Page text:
This is where using Google Analytics for your Google Business Profile comes in. It provides a more in-depth analysis of all your website traffic, including that of your GBP listing. And this allows you to see a more detailed breakdown of where your visitors are coming from, how they are interacting with your website, and how they are converting into customers.
Here’s how you can view your GBP traffic on Google Analytics.
When creating a GBP listing, there’s a field where you can enter the link that you want your potential customers to be redirected to. More often than not, this is usually the homepage of your website or a relevant landing page. And you want to modify this link to include UTM parameters.
UTM (or Urchin Tracking Module) parameters refer to text codes that you add to your URLs, which act as identifiers of where certain website traffic comes from.
To create the new URL needed, simply follow the steps below:
Note that the attributes entered in these parameters are only recommendations and can be modified according to your preferences.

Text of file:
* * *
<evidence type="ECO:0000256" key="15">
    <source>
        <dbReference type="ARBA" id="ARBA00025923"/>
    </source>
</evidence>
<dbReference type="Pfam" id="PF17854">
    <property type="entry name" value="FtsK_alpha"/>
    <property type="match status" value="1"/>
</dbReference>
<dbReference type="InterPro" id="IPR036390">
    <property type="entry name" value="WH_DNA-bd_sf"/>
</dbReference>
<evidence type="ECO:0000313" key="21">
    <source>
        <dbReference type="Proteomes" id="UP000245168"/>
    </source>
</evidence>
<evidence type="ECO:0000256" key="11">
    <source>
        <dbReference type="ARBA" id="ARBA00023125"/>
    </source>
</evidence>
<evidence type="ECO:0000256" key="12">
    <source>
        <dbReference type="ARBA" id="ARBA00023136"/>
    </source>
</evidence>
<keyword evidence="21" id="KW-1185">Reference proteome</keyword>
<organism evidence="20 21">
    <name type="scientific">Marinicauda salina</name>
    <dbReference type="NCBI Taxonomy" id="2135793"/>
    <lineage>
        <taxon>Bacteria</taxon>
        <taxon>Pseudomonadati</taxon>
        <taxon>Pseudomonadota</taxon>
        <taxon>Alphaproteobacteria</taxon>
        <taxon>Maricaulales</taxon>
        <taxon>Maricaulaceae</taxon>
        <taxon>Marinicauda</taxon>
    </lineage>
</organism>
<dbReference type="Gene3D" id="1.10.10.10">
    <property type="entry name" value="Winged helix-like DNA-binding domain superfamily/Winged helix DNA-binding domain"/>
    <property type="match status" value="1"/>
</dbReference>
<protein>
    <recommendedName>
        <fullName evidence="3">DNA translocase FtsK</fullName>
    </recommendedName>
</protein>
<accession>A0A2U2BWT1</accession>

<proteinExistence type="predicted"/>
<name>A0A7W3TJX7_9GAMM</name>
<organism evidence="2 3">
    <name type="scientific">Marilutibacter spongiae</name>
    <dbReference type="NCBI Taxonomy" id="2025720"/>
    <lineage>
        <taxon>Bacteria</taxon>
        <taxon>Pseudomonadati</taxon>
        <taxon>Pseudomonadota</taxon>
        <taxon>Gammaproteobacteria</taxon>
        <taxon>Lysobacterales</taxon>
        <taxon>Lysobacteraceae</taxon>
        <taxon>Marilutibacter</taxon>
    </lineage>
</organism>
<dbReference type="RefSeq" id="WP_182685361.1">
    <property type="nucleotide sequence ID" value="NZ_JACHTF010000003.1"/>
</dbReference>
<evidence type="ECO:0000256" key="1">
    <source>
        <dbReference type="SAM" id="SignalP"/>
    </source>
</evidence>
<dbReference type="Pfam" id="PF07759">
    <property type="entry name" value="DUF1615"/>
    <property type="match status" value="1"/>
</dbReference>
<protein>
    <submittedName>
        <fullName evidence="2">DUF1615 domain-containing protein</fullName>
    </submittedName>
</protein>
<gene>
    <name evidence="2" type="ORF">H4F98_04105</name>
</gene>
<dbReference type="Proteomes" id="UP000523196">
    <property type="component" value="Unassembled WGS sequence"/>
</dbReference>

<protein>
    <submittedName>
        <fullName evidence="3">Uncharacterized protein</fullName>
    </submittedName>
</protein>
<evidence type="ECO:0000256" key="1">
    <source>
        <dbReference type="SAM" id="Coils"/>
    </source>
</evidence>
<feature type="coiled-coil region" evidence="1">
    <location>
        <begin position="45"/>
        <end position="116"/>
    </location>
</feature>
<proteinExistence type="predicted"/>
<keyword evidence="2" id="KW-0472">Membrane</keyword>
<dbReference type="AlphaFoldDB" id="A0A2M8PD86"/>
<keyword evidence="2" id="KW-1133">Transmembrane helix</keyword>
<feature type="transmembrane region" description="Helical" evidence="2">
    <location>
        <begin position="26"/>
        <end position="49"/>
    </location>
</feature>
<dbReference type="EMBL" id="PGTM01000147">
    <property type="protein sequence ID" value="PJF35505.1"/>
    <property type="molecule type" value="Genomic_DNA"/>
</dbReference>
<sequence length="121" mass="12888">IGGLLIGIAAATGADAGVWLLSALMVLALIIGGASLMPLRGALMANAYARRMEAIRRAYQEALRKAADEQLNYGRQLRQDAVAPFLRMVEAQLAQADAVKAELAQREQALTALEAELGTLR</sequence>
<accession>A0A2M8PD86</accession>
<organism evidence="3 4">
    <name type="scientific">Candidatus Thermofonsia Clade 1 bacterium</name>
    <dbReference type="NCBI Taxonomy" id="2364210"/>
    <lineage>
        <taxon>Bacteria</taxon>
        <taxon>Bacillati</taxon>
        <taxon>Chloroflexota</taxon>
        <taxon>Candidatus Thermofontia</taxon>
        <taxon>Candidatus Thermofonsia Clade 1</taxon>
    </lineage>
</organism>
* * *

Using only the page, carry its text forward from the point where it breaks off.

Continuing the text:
After getting a new URL with UTM parameters included, you can now substitute it for the original website link that you have added in GBP. Here’s how to do it:
Now, you just need to replicate the process to track your other traffic locations. For example, you can also add UTM tags to your appointment button (provided that your website has it) to track the number of clicks it receives. Do ensure to modify the Campaign Source field for each location when doing this step.
Google would not publish the modifications that you made right away, and you may have to wait for a few days to view your data on Google Analytics. In most cases, the waiting time usually lasts three or more days.
Once your data appears on the platform, you can now perform your data analysis, produce reports, navigate your traffic, and access more insights involving your Google Business Profile listing. These are usually accessible by heading over to Source/Medium under Acquisition > All Traffic.